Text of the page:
It’s been a solid year since NARIC staff met to discuss the emerging COVID-19 pandemic and determine how best to meet our patrons’ needs while staying safe and healthy. Together with our management team, we decided to move to telework for all staff. It took us a little while to settle into a rhythm, which included weekly virtual staff meetings, receiving and returning calls to patrons, and creating healthy telework spaces. Now here we are, one year later, and we asked the team to reflect on the challenges and successes and look forward to a post-COVID workplace.
I miss the people, I don’t miss the commute
When necessary, one of us will venture into the office to pick up mail, check supplies, and fill document requests. Otherwise, our average commute is now the short distance from the breakfast table to the desk (sometimes they’re the same piece of furniture). We’ve found that we’re more productive generally, starting a little earlier or ending a little later in the day. No one misses the time on the road or the wear-and-tear on their cars. We do miss some things though, like seeing and talking with colleagues we’ve known for years and having a clear “end of the day” when we’ve signed off and headed home, leaving work at the office. It can also be a challenge to remember to get up and move around during the workday.
You need a good chair
We’ve learned the importance of setting up a real office space, even a modular one that can be put away at the end of the day. “I have a fully dedicated office and it helps tremendously to keep my head in the game,” commented director Mark Odum. Media Specialist Catherine Graves uses a desk-on-wheels in her living room but found sitting on the couch was not helpful: “I also got a real desk chair instead of sitting on the couch, which was not sustainable for my health.”
A little more time for me
The time we’ve saved on commuting has helped us manage our health. That extra time has meant more self-care like preparing a healthy lunch or a quick workout or stretching session, or even just brushing your teeth after lunch. Catherine and Abstractor Sheila Turner, who both manage conditions with chronic pain, found it easier to manage their symptoms, which improved their productivity. Sheila said, “I can manage my pain more effectively by being in an environment where I can control the room temperature, change the positioning of my body as needed without special furniture or assistive technology, and adjust my hours to work when I’m feeling most alert and productive.” Catherine agreed: “I have missed less time from work due to my chronic pain and fatigue. I noticed that my knees hurt less than before. I have control over my environment and can regulate my temperature and exposure to strong scents, and I have access to a huge garden style window for natural light.” For Mark, it’s meant time to focus on getting better: “As an aging quadriplegic with recent health challenges, finding the time to exercise and take better care of myself has become paramount. On those afternoons where I feel my energy level beginning to wane, it is now convenient for me to utilize some of my home gym equipment to run through a few stretches and cardio exercises to pick up the energy level and finish out the day with a little more oomph. All things considered the pandemic has helped me get physically healthier.”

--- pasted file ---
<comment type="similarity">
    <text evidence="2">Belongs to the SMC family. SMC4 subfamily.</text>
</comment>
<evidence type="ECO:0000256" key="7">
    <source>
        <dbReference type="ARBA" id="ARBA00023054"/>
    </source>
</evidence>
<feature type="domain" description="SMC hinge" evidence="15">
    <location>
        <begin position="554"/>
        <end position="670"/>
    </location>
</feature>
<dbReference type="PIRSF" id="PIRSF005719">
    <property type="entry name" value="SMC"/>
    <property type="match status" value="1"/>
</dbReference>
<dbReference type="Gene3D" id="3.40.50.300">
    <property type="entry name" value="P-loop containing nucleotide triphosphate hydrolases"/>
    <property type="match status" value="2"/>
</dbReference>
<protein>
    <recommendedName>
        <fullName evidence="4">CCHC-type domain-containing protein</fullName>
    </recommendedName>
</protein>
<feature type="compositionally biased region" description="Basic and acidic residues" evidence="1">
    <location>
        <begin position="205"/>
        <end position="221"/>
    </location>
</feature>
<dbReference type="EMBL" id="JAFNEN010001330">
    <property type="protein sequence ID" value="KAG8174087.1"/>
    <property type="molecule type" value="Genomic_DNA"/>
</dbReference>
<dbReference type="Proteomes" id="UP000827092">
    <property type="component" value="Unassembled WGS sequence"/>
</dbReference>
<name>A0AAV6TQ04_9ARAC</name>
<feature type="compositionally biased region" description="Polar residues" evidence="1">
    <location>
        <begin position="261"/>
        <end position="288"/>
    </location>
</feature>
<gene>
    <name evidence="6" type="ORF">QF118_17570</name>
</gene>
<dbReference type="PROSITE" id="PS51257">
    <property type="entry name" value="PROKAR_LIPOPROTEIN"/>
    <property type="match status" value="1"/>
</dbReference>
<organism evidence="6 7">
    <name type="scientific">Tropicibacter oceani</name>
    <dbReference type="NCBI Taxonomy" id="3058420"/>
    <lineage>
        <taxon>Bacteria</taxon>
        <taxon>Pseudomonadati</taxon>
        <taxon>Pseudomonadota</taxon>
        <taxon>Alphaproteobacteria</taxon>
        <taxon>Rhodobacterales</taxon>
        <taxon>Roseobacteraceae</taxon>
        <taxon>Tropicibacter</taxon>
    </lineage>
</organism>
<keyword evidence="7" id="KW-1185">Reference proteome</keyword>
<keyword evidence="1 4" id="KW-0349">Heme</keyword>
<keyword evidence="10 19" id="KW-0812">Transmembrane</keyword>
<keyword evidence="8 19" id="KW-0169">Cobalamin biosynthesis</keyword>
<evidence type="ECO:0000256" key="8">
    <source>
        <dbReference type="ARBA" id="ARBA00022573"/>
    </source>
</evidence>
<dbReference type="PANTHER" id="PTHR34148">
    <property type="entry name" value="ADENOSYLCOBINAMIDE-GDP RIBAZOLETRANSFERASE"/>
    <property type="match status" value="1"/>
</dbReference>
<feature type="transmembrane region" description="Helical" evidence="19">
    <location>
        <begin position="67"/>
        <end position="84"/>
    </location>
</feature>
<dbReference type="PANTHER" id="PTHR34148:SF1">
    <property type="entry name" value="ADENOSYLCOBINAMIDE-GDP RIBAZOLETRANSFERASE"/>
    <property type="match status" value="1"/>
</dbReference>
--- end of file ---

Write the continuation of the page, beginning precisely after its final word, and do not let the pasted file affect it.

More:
It’s not perfect, but it’s safe
As we begin a second year of remote work due to COVID, we have learned there are plusses and minuses to full-time telework. We are communicating more as a team thanks to the weekly meetings where we share progress on our individual tasks, but we miss seeing people in person, three dimensional instead of a two-inch box on a screen. We’re able to work without some of the distractions of office life, allowing us to concentrate and manage our time and energy better. However, we’re challenged to clearly separate our spaces and our hours into work and non-work, which can take away some of that good energy we gained. Technology has given us the opportunity to attend and exhibit at virtual conferences and meetings which would have required expensive and time-consuming travel. Then again, we’re reliant on our home Internet with its crowded WiFi to connect to equally crowded virtual private networks. All of these challenges aside, we are able to work safely and without interruption to our patrons.
We know it’s likely that full-time and part-time telework are here to stay, which means more opportunity for people who couldn’t access traditional, on-site office work due to disability, access to transportation, or caring for a child or parent. Everything we as a community have learned in this COVID year will inform public and corporate policy, making it possible for more people to be fully and competitively employed. For now: Work from home, wear a mask when you’re out, and take care of yourself and each other.